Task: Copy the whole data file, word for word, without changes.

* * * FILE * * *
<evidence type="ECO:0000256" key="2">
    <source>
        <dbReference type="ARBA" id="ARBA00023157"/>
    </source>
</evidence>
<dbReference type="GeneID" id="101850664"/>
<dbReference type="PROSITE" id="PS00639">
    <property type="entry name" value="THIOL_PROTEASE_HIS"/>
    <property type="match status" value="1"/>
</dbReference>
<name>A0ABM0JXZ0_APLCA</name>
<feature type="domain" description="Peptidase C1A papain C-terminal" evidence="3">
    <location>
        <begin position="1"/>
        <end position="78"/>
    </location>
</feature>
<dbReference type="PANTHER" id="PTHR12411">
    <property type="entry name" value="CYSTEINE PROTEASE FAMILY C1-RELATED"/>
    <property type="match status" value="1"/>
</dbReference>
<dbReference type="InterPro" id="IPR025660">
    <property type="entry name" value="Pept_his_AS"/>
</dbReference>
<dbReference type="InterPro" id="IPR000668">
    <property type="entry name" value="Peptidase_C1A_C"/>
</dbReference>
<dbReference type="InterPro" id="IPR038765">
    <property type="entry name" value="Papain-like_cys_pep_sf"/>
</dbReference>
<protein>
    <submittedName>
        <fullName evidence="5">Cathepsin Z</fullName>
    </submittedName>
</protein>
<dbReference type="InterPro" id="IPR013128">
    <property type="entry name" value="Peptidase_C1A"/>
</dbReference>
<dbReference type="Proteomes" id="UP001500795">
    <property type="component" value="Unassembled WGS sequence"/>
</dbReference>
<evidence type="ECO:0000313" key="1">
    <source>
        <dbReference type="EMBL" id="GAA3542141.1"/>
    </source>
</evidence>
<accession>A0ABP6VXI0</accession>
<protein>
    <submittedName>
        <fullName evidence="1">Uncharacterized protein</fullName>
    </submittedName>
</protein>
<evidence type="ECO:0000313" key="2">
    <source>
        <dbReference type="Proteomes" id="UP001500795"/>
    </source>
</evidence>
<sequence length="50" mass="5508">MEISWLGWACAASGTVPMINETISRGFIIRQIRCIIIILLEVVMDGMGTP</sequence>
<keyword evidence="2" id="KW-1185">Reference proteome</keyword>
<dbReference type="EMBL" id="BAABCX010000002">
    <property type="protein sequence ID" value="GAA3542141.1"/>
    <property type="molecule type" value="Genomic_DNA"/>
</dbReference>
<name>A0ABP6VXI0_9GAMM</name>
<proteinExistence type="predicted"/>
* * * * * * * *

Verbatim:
<evidence type="ECO:0000256" key="2">
    <source>
        <dbReference type="ARBA" id="ARBA00023157"/>
    </source>
</evidence>
<dbReference type="GeneID" id="101850664"/>
<dbReference type="PROSITE" id="PS00639">
    <property type="entry name" value="THIOL_PROTEASE_HIS"/>
    <property type="match status" value="1"/>
</dbReference>
<name>A0ABM0JXZ0_APLCA</name>
<feature type="domain" description="Peptidase C1A papain C-terminal" evidence="3">
    <location>
        <begin position="1"/>
        <end position="78"/>
    </location>
</feature>
<dbReference type="PANTHER" id="PTHR12411">
    <property type="entry name" value="CYSTEINE PROTEASE FAMILY C1-RELATED"/>
    <property type="match status" value="1"/>
</dbReference>
<dbReference type="InterPro" id="IPR025660">
    <property type="entry name" value="Pept_his_AS"/>
</dbReference>
<dbReference type="InterPro" id="IPR000668">
    <property type="entry name" value="Peptidase_C1A_C"/>
</dbReference>
<dbReference type="InterPro" id="IPR038765">
    <property type="entry name" value="Papain-like_cys_pep_sf"/>
</dbReference>
<protein>
    <submittedName>
        <fullName evidence="5">Cathepsin Z</fullName>
    </submittedName>
</protein>
<dbReference type="InterPro" id="IPR013128">
    <property type="entry name" value="Peptidase_C1A"/>
</dbReference>
<dbReference type="Proteomes" id="UP001500795">
    <property type="component" value="Unassembled WGS sequence"/>
</dbReference>
<evidence type="ECO:0000313" key="1">
    <source>
        <dbReference type="EMBL" id="GAA3542141.1"/>
    </source>
</evidence>
<accession>A0ABP6VXI0</accession>
<protein>
    <submittedName>
        <fullName evidence="1">Uncharacterized protein</fullName>
    </submittedName>
</protein>
<evidence type="ECO:0000313" key="2">
    <source>
        <dbReference type="Proteomes" id="UP001500795"/>
    </source>
</evidence>
<sequence length="50" mass="5508">MEISWLGWACAASGTVPMINETISRGFIIRQIRCIIIILLEVVMDGMGTP</sequence>
<keyword evidence="2" id="KW-1185">Reference proteome</keyword>
<dbReference type="EMBL" id="BAABCX010000002">
    <property type="protein sequence ID" value="GAA3542141.1"/>
    <property type="molecule type" value="Genomic_DNA"/>
</dbReference>
<name>A0ABP6VXI0_9GAMM</name>
<proteinExistence type="predicted"/>